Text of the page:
Combining traditional government social assistance measuresminimum support prices, subsidized farm inputs, loan waivers, cash transfers, and employment guaranteeswith a mix of compulsory and voluntary insurance and pension schemes can help design a nationally appropriate social protection system. Programs can include crop and livestock insurance that extends coverage to loss of yield or income rather than mere input costs. It can also include life, health, and accident insurance and old age, and disability pensions.

 

Financial InclusionThe Missing Half of Social Protection

Today, the financial sector does not adequately cater to the economic importance of agriculture and rural development. Livelihood losses thus remain the responsibility of governments with limited fiscal space, leaving poor farmers vulnerable as they instead fend for themselves. Even so, social protection and assistance are not a panacea for curing all the ills of the farm economy.

By linking social sector interventions with financial inclusion, therefore, rural populations can access such formal financial services as credit, savings, insurance, and guarantees. This will transform livelihoods, empower rural women as principal agents in poverty eradication for food security, and optimize economic multiplier effects.

Rural inhabitants also need help in managing their risks. This means market-based solutions that combine risk retention, risk sharing, and risk transfer carefully designed to de-risk agricultural finance and give farmers the incentive to take risks that will allow them to introduce modern agricultural practices.

Linking credit with insurance and guarantees is an essential aspect of this approach. The benefits of doing so include protecting debt-service exposure against catastrophic events and reducing default rates and thus maintaining creditworthiness. It will also help smooth incomes over time and build up savings and collateral, which eventually will translate into more significant loan amounts. For the government, higher farmer incomes can reduce emergency assistance outlays.

Governments can support agriculture and livestock insurance through a range of interventions. These include crafting an enabling policy environment that “crowds-in” private-sector players, providing data, and supporting product design and development. Governments can also provide subsidies and risk financing, stand as a reinsurer of last resort, and build awareness.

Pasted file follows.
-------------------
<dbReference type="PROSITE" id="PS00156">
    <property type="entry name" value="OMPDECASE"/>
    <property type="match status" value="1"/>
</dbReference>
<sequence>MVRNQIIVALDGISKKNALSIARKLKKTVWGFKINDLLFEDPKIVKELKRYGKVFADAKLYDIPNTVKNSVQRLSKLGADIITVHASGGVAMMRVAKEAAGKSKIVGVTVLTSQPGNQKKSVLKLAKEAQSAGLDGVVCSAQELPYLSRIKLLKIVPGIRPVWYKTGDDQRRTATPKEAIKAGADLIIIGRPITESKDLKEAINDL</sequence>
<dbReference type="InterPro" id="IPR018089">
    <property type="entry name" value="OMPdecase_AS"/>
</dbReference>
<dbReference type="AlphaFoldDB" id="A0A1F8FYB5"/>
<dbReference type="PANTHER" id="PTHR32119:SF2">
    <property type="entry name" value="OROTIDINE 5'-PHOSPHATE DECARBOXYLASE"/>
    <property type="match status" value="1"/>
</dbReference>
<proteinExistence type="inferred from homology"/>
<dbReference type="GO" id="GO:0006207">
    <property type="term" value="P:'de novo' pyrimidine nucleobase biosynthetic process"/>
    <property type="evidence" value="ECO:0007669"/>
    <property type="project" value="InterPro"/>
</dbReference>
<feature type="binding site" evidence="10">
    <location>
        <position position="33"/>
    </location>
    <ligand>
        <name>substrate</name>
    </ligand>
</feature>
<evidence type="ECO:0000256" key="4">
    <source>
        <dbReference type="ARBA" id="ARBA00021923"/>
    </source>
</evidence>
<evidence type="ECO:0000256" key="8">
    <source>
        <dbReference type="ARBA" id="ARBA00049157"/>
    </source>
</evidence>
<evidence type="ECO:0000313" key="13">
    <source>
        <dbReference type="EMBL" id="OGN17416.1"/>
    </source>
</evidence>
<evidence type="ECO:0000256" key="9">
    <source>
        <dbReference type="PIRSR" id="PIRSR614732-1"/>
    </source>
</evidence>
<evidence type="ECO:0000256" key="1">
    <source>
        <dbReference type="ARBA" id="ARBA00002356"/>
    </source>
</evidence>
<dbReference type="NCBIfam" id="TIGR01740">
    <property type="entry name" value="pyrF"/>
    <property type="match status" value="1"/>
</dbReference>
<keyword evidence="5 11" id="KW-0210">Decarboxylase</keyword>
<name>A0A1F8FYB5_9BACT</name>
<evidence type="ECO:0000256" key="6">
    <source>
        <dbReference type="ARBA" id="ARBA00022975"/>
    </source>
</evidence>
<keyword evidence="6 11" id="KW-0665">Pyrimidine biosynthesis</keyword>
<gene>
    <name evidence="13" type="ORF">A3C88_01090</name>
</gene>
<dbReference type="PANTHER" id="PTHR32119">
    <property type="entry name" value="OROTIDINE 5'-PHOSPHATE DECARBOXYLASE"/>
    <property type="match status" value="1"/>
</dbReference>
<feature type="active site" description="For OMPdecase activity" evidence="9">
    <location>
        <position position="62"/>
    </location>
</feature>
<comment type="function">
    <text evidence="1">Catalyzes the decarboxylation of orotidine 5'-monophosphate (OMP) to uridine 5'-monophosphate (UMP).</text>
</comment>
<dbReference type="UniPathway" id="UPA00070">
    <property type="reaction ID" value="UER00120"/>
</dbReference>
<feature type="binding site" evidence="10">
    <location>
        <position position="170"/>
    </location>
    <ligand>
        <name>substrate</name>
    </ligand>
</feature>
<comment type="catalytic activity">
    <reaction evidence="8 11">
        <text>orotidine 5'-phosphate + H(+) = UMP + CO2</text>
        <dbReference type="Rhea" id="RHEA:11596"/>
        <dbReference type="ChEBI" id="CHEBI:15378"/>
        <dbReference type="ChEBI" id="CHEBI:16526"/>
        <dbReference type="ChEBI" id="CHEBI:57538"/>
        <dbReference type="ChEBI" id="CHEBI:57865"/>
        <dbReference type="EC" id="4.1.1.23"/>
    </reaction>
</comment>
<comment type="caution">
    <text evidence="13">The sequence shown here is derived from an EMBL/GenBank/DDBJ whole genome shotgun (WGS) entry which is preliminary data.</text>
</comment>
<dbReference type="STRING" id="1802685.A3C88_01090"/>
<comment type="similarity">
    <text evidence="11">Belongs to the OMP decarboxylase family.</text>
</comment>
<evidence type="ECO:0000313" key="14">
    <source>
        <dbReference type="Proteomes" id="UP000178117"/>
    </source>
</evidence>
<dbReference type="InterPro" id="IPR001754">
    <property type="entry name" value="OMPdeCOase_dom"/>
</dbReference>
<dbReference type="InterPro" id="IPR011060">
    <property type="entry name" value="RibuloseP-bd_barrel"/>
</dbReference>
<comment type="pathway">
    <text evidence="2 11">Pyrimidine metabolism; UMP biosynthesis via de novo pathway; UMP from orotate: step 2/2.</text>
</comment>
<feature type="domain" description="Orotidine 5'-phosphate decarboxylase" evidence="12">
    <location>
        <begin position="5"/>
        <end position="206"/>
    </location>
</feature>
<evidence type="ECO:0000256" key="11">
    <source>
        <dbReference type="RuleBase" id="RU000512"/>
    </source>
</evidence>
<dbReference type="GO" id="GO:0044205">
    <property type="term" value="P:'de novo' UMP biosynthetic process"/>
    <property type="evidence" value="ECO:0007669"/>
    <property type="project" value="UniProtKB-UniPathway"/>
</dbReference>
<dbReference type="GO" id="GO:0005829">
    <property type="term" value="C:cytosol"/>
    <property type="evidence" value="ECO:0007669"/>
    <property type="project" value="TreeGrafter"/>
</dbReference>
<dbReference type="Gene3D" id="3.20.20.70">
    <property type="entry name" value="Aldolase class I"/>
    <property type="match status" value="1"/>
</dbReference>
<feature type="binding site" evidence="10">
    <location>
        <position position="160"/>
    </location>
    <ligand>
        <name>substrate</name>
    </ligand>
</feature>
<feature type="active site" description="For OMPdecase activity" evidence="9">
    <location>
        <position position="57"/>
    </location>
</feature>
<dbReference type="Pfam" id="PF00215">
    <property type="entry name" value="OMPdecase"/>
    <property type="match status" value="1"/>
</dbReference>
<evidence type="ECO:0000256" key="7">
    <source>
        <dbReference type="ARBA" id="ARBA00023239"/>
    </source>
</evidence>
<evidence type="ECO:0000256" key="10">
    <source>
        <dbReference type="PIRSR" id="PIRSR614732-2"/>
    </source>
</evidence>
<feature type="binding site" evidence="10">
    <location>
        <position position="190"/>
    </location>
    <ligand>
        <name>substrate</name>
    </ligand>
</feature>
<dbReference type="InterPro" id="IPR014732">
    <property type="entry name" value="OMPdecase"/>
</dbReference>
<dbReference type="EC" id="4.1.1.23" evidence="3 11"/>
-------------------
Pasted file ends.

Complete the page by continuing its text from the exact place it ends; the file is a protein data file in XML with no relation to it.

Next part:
Meanwhile, social pensions for elderly farmers, especially in countries with significant informal employment, can incentivize rural dwellers to remain engaged in agricultural pursuits.

Also essential is a corresponding investment in agricultural infrastructurefarm-to-market-roads, irrigation, storage, and logistics facilitiesif rural hinterlands are to connect to agriculture markets. Alongside enhanced research and development and technical training, this will boost employment opportunities for rural youth and help them to participate in the agriculture value chains.

For the transformation of the rural sector, financial markets with a rural focus need developing and linking with new technologies such as remote satellite-based sensing as well as fintech and agtech. This entails more investment in rural finance infrastructure and structuring innovative financing solutions, agricultural production, and trade.

 

The future is rural too

In short, the future doesn't belong to the city alone. We all need to be more responsible for sustainable food security. For far-reaching socioeconomic impacts, national policies and investments also need to help vitalize rural regions, enhancing their resilience and making growth more inclusive.

If governments do not allocate enough funding for rural development, efforts to free small-scale farmers from poverty and ensure food security will be a pipe dream. In this, expanded social protection systems and well-calibrated financial misrepresent to gain undue benefits from insurance. This will improve the management of insurance portfolio risk. Inclusion strategies using new technology are also crucial.

We must be mindful of unintended consequences. While ex-post mechanisms like social protection should not crowd out ex-ante financial instruments such as insurance. It also has to be remembered that insurance creates a moral hazard for credit providers. Appropriate checks and balances will ensure that beneficiaries do not intentionally deceive.

Rural transformation and poverty reduction take time. If not adequately planned for, agricultural development that is intensive in the use of natural resources can slow poverty reduction. As such, reducing poverty in the long term in rural areas needs planning that integrates social development.